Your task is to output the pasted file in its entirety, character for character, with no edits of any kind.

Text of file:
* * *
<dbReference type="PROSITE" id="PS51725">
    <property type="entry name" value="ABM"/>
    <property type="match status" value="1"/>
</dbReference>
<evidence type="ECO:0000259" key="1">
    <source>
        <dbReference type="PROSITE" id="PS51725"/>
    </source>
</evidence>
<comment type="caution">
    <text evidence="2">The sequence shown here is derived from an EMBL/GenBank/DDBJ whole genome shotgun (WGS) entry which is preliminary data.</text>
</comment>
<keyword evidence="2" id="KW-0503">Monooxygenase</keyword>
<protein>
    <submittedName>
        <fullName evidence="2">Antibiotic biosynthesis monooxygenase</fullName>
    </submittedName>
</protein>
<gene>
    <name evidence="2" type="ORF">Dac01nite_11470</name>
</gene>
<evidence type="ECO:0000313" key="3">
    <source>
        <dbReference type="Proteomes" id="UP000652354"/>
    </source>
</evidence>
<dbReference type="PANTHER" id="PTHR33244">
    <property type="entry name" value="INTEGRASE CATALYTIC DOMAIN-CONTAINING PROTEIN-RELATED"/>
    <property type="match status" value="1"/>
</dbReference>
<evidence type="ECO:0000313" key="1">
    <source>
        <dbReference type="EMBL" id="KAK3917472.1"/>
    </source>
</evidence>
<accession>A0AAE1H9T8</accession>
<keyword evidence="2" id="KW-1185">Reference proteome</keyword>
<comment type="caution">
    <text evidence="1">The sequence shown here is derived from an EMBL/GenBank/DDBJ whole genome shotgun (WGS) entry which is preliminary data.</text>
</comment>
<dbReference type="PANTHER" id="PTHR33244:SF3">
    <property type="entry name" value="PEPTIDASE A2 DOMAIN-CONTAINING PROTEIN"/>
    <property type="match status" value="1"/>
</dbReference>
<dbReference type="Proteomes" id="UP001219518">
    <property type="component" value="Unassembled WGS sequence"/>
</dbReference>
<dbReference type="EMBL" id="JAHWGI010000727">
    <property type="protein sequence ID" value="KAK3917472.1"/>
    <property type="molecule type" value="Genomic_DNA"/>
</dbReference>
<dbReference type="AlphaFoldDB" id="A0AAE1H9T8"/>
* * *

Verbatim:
<dbReference type="PROSITE" id="PS51725">
    <property type="entry name" value="ABM"/>
    <property type="match status" value="1"/>
</dbReference>
<evidence type="ECO:0000259" key="1">
    <source>
        <dbReference type="PROSITE" id="PS51725"/>
    </source>
</evidence>
<comment type="caution">
    <text evidence="2">The sequence shown here is derived from an EMBL/GenBank/DDBJ whole genome shotgun (WGS) entry which is preliminary data.</text>
</comment>
<keyword evidence="2" id="KW-0503">Monooxygenase</keyword>
<protein>
    <submittedName>
        <fullName evidence="2">Antibiotic biosynthesis monooxygenase</fullName>
    </submittedName>
</protein>
<gene>
    <name evidence="2" type="ORF">Dac01nite_11470</name>
</gene>
<evidence type="ECO:0000313" key="3">
    <source>
        <dbReference type="Proteomes" id="UP000652354"/>
    </source>
</evidence>
<dbReference type="PANTHER" id="PTHR33244">
    <property type="entry name" value="INTEGRASE CATALYTIC DOMAIN-CONTAINING PROTEIN-RELATED"/>
    <property type="match status" value="1"/>
</dbReference>
<evidence type="ECO:0000313" key="1">
    <source>
        <dbReference type="EMBL" id="KAK3917472.1"/>
    </source>
</evidence>
<accession>A0AAE1H9T8</accession>
<keyword evidence="2" id="KW-1185">Reference proteome</keyword>
<comment type="caution">
    <text evidence="1">The sequence shown here is derived from an EMBL/GenBank/DDBJ whole genome shotgun (WGS) entry which is preliminary data.</text>
</comment>
<dbReference type="PANTHER" id="PTHR33244:SF3">
    <property type="entry name" value="PEPTIDASE A2 DOMAIN-CONTAINING PROTEIN"/>
    <property type="match status" value="1"/>
</dbReference>
<dbReference type="Proteomes" id="UP001219518">
    <property type="component" value="Unassembled WGS sequence"/>
</dbReference>
<dbReference type="EMBL" id="JAHWGI010000727">
    <property type="protein sequence ID" value="KAK3917472.1"/>
    <property type="molecule type" value="Genomic_DNA"/>
</dbReference>
<dbReference type="AlphaFoldDB" id="A0AAE1H9T8"/>